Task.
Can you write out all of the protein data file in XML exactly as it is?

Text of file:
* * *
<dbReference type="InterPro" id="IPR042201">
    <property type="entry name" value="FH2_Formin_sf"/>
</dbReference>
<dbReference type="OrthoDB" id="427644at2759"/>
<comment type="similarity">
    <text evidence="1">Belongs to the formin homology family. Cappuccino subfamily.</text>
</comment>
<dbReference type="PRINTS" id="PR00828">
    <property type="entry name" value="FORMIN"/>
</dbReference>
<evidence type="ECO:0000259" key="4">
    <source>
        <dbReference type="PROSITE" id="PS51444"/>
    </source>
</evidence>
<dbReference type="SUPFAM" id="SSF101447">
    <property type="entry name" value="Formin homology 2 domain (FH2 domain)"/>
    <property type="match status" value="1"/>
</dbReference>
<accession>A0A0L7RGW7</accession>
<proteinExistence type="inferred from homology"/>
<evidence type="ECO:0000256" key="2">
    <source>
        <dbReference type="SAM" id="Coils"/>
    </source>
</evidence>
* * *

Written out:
<dbReference type="InterPro" id="IPR042201">
    <property type="entry name" value="FH2_Formin_sf"/>
</dbReference>
<dbReference type="OrthoDB" id="427644at2759"/>
<comment type="similarity">
    <text evidence="1">Belongs to the formin homology family. Cappuccino subfamily.</text>
</comment>
<dbReference type="PRINTS" id="PR00828">
    <property type="entry name" value="FORMIN"/>
</dbReference>
<evidence type="ECO:0000259" key="4">
    <source>
        <dbReference type="PROSITE" id="PS51444"/>
    </source>
</evidence>
<dbReference type="SUPFAM" id="SSF101447">
    <property type="entry name" value="Formin homology 2 domain (FH2 domain)"/>
    <property type="match status" value="1"/>
</dbReference>
<accession>A0A0L7RGW7</accession>
<proteinExistence type="inferred from homology"/>
<evidence type="ECO:0000256" key="2">
    <source>
        <dbReference type="SAM" id="Coils"/>
    </source>
</evidence>